His work around this period, too, started to fold its gaze further inwards, namely in his 1990 film The Garden (but also in his journals and written work) which used his coastal home in Dungeness as the landscape to explore wider society. It seems only right, then, that his film career would finish with an art piece both revolutionary in its form yet personal in its details, covering ground that criticized Thatcherism and the neglect for those affected by AIDS while elegising those who died from the virus in a succinct and effective 79 minutes.
“My eyes sting from the drops The infection has halted The flash leaves Scarlet after image Of the blood vessels in my eye”
Derek Jarman’s Blue is a film that pushes the limits of cinematic expression, an unwavering blue screen accompanied by a layered soundscape of voices, music (by Brian Eno), and lyrically written dialogue. Ultimately, Blue is an intense meditation on death and AIDS, its form a daring depiction of a debilitating illness: Jarman’s struggle with AIDS left his sight hindered by a milky blue hue. Formally, Blue interrogates the concepts of seeing and not seeing, rejecting traditional narrative structure in order to expose a reality that was often hidden (or mistreated) in the mainstream.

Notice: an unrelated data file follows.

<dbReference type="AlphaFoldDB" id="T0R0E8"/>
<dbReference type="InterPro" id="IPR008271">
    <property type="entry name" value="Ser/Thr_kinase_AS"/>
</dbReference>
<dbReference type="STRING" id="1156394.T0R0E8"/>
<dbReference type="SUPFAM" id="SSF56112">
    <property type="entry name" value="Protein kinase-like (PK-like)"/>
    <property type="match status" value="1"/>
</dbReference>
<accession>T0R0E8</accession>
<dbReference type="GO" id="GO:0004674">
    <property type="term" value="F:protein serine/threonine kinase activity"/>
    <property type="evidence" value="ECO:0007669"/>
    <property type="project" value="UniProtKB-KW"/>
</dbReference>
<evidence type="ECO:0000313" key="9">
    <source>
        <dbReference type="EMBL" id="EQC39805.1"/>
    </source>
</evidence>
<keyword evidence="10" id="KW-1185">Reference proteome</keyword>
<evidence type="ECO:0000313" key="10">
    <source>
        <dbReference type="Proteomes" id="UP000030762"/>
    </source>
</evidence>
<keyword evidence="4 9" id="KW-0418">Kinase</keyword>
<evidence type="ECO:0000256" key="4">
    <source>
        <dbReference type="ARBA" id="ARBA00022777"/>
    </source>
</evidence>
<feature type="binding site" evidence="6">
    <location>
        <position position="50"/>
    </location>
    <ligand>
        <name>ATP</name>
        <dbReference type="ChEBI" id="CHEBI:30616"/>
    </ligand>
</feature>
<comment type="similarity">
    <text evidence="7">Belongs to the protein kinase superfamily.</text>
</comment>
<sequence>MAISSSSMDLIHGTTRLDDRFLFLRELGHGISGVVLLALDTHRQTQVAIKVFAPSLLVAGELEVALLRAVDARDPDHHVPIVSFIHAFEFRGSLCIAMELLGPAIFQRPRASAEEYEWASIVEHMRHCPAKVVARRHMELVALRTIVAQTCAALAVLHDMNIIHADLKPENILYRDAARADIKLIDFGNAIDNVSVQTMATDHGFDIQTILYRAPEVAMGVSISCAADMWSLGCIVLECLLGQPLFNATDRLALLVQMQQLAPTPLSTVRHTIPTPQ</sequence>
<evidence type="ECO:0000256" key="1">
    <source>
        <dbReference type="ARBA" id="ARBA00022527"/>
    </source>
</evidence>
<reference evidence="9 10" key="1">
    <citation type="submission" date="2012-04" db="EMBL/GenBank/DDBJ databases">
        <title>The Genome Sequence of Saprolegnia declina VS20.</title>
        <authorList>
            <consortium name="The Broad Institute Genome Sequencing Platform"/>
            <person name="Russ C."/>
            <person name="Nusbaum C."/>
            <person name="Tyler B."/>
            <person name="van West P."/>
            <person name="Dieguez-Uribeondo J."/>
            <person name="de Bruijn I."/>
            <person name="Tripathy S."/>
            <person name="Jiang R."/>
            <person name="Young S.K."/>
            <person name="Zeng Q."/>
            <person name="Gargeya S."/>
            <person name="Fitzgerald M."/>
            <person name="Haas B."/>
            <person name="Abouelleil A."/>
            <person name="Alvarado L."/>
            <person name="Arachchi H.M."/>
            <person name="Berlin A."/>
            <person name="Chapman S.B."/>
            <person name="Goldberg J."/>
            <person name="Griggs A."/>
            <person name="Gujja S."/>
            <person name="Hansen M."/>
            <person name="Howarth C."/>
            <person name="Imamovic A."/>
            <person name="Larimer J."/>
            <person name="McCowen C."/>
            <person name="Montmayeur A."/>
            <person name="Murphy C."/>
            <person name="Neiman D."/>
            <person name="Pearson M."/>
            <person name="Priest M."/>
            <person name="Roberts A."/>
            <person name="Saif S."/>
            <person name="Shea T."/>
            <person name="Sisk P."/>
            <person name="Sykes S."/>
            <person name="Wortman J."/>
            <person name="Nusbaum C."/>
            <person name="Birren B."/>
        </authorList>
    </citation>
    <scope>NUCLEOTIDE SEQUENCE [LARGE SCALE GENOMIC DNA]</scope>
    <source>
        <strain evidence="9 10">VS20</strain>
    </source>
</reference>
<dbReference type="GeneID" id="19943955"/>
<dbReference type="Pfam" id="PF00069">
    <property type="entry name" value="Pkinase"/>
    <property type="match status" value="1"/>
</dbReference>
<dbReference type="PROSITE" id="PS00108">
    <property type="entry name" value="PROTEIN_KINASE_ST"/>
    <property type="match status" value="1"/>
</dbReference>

Blue’s dismissal of traditional representation—or “the pandemonium of image”—offered Jarman a unique cinematic space, one that gave him a means of creating an autobiographical film (and a film about AIDS) without being at the centre of it. Jarman’s voice is heard in the film (and his name even briefly mentioned) but Blue’s retreat from representation is emblematic of its universality. The blue of the screen is almost like a blue silhouette whose form can’t fully be identified, a space where Jarman can further blur the boundary between autobiography and observation. His use of multiple actors, too, is indicative of his desire to shift full focus away from himself; Jarman was just one of many affected by the virus and Blue makes this abundantly clear.